Wednesday, May 29, 2019

A ‘Second City’ Etiquette Faux Pas

According to Martin Oberman, “By the time people reach responsible levels of government, they should have already learned basic etiquette, and it's not something we should be spending $35,000 for.”
As the major city’s first female mayor, she wanted to create an “international image” for Chicago. Clearly, staffing her office was not Jane Byrne’s forté! – According to the Chicago Tribune, in only her first two years as mayor, she went through a staggering four police superintendents, four press secretaries, three city controllers, three budget chiefs and three planning chiefs. – Photo Chicago Tribune

New Protocol Chief in Chicago 
“Chicago's Mayor, Jane Byrne, has hired the former operator of the North Shore School of Etiquette, Noreen McBride, to fill the newly created position of director of protocol.  
The job pays $35,000 a year, and one City Alderman, Martin Oberman, yesterday called it ‘a complete waste of money.’ 
He said, ‘By the time people reach responsible levels of government, they should have already learned basic etiquette, and it's not something we should be spending $35,000 for.’ 
Not so, replied Mrs. Byrne. ‘Mrs. McBride will help coordinate the proper etiquette, dress requirements and seating arrangements at formal city ceremonies and dinners,’ she said.  
Long tagged with a ‘Second City’ label, Chicago is ‘becoming an international city and we needed someone with Mrs. McBride's background,’ said a spokesman for the Mayor.” – New York Times, Feb. 5, 1981
A Dismissed Protocol Chief Finds the Proper Etiquette  
What is the correct behavior for a government official who comes under embarrassing public criticism? According to Chicago's $35,000-a-year etiquette adviser, Noreen McBride, the answer is to resign.That, at least, is what Mrs. McBride did on Sunday following published reports that during the five years she had supposedly spent operating an etiquette school she was actually a sales-clerk in a gift shop.Mrs. McBride, whose resignation was announced by a mayoral spokesman, had been appointed to the newly created post of directors of protocol by Mayor Jane Bryne on Feb. 5. – New York Times, Feb. 17, 1981 

Mayor’s Etiquette Aide Resigns the $35,000 Job, Amidst Officials’ Outrage 
CHICAGO (AP) Noreen McBride, who was hired two weeks ago to advise Chicago’s mayor on the proper etiquette for dealing with foreign dignitaries, has resigned her $35,000-a-year job, mayor Jane Byrne says. The resignation followed published reports that Mrs McBride 36, was fired last year from her job as a sales clerk because of tardiness and absenteeism. Mrs. Byrne, whose appointment of an “Etiquette Aide” drew fire from officials who considered the job a waste of money, said Sunday from Palm Springs, where she was vacationing, that Mrs. McBride had contacted her Chief of Staff and informed him she was quitting. In a telephone interview with the Chicago Sun-Times, the mayor said she had not spoken to Mrs. McBride personally about her resignation. Mrs. McBride, whose telephone has been disconnected, could not be reached for comment.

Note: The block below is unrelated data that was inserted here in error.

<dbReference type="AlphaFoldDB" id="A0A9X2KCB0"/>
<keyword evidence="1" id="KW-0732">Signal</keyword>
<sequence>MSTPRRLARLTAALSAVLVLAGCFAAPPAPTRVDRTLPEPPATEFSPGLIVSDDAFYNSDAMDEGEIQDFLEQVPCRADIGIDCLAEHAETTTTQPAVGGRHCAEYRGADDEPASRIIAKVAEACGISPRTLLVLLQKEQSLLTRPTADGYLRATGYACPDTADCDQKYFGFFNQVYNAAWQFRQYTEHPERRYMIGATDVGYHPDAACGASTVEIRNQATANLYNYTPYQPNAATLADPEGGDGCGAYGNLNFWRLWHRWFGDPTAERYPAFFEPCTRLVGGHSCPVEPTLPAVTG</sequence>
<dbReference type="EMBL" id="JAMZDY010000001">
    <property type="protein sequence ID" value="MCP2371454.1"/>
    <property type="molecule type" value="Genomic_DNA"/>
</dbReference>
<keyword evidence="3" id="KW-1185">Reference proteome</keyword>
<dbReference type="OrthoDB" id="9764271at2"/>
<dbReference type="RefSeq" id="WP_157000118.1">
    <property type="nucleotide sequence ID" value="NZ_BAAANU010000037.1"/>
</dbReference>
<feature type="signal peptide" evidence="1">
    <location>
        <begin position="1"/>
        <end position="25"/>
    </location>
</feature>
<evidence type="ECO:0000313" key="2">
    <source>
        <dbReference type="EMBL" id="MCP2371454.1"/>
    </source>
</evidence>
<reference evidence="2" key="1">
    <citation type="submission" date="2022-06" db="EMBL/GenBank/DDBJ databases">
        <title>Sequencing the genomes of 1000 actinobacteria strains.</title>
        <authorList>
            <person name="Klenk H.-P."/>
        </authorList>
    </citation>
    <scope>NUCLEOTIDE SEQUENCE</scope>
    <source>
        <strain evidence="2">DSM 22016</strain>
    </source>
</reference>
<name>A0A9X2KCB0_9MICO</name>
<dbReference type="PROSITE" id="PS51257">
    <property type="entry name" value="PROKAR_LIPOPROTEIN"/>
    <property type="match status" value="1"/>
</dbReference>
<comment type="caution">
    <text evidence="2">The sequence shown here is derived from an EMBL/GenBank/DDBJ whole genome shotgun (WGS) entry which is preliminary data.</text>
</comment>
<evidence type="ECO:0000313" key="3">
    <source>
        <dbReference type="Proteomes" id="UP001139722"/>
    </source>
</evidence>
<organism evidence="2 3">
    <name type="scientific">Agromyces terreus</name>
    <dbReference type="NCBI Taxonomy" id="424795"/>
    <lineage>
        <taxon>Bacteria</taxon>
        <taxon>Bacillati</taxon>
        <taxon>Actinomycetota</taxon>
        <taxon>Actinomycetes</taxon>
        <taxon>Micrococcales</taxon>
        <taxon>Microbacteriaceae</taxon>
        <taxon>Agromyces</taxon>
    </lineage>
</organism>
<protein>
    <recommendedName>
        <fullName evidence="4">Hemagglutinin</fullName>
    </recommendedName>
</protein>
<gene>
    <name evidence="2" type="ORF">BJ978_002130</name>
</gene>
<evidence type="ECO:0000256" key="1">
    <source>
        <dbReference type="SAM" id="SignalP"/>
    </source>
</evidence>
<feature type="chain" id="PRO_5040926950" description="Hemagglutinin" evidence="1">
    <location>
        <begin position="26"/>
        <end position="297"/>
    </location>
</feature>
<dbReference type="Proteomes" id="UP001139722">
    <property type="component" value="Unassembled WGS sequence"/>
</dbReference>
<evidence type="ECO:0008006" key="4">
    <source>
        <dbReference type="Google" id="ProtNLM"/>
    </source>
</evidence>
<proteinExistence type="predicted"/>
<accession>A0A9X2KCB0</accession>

Mrs. McBride collected unemployment benefits for six months after she was fired from the $8,700-a-year clerk’s job, though she later said she was running an “etiquette school” from her home during that time, the Sun-Times reported Sunday. The owner of a gift shop and art gallery in suburban Oak Park, said Mrs. McBride was “a good employee” during the 11 years she worked at the shop, but “she seemed to lose interest in the job.” “She was constantly late for work,” he said. “I couldn’t tolerate it with the number of other employees I have.” He also said that neither he nor any of his employees was aware Mrs. McBride was operating an etiquette school. The appointment, announced by Mrs. Byrne on Feb. 4, touched off a storm of controversy, in part because the mayor already had two $30,000-a-year aides handling protocol duties. The mayor who wants to build an international image for Chicago, said Mrs. McBride would advise city officials on planning dinners and other special events for foreign dignitaries. - Desert Sun, 1981

Etiquette Enthusiast, Maura J Graber, is the Site Editor for the Etiquipedia© Etiquette Encyclopedia

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